Essentials – clear and brief

Product Liability

The Product Liability Directive 85/374/EEC applies to any product marketed in the European Economic Area (EU, Iceland, Liechtenstein and Norway) and establishes an EU-wide regime under which the producer is liable if a product is defective and causes injury or damage to consumers.


In its latest 5-yearly Report (May 2018) on the application of the Directive, the European Commission concluded “the Product Liability Directive continues to be an adequate tool.” However, it also acknowledged that the Directive is not perfect and that given the ubiquity of digital products and services now available to consumers or forming part of the supply chain, “its effectiveness is hampered by concepts, such as ‘product’, ‘producer’, ‘defect’ or ‘damage’, that could be more effective in practice.”

The report notes that the challenges posed by the technological revolution affecting consumer products since 1985, underpinned by exponential developments in hardware and software engineering, and the rapid take-up of digital marketing, the Internet of Things, artificial intelligence, robotics, cybersecurity, all these phenomena require the concepts on which the Directive was drafted to be re-evaluated.


The European Commission has set up an Expert Group to investigate these issues, which is working in two sub-groups:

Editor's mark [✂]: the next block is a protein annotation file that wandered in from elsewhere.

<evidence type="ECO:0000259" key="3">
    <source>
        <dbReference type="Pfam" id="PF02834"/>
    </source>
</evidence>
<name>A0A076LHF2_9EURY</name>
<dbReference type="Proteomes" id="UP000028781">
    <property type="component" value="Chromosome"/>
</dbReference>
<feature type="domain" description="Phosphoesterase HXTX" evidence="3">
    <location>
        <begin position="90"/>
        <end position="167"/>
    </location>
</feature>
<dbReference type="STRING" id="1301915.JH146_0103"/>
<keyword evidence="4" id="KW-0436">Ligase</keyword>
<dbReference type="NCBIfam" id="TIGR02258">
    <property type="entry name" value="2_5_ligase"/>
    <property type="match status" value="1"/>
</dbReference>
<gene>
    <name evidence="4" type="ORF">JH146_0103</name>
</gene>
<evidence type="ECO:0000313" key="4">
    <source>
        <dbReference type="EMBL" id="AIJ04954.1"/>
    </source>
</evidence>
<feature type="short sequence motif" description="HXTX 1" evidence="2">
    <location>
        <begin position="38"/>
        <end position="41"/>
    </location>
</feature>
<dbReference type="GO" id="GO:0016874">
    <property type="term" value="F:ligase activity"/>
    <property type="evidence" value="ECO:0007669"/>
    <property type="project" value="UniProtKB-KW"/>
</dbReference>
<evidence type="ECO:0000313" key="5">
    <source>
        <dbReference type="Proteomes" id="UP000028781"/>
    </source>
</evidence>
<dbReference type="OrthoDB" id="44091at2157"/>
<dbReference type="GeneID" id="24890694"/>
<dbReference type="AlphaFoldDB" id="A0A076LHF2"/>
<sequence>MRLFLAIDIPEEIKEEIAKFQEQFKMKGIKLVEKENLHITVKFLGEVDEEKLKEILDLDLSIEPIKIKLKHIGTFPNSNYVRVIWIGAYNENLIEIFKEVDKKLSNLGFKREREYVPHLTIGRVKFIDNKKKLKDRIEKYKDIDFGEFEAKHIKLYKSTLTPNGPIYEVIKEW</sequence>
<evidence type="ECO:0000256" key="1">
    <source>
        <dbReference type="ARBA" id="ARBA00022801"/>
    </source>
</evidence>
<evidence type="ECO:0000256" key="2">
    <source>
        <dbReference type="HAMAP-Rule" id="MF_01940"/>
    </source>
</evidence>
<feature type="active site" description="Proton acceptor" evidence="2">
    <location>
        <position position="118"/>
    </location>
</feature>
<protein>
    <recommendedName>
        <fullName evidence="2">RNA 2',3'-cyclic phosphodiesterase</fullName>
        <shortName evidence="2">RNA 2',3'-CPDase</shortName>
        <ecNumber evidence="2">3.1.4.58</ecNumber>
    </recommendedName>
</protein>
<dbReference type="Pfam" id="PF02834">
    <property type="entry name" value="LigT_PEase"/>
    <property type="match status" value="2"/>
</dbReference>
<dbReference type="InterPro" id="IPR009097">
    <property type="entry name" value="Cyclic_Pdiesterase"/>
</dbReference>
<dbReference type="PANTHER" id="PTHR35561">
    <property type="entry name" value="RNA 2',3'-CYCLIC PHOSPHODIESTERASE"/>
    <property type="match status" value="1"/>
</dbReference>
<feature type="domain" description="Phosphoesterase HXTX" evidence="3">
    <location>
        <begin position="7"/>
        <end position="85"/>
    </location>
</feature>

• The 'product liability formation' to provide expertise and assistance to the Commission in drawing up guidance on the Directive;
  • The 'new technologies formation' to assess the implications of emerging digital technologies for the wider liability frameworks at EU and national level.

The two formations worked in a coordinated way and shared information and conclusions to deliver a coherent work.

Where do we stand

The European Commission is expected to publish a “comprehensive guidance” on the application of the Directive any time now (mid-2019), accompanied by a report on the broader implications for AI, Internet of Things and robotics.


Representative Actions

One of the main objectives of the European Commission through this proposal is to allow each and every EU citizen to have compensatory collective redress tools at national level.

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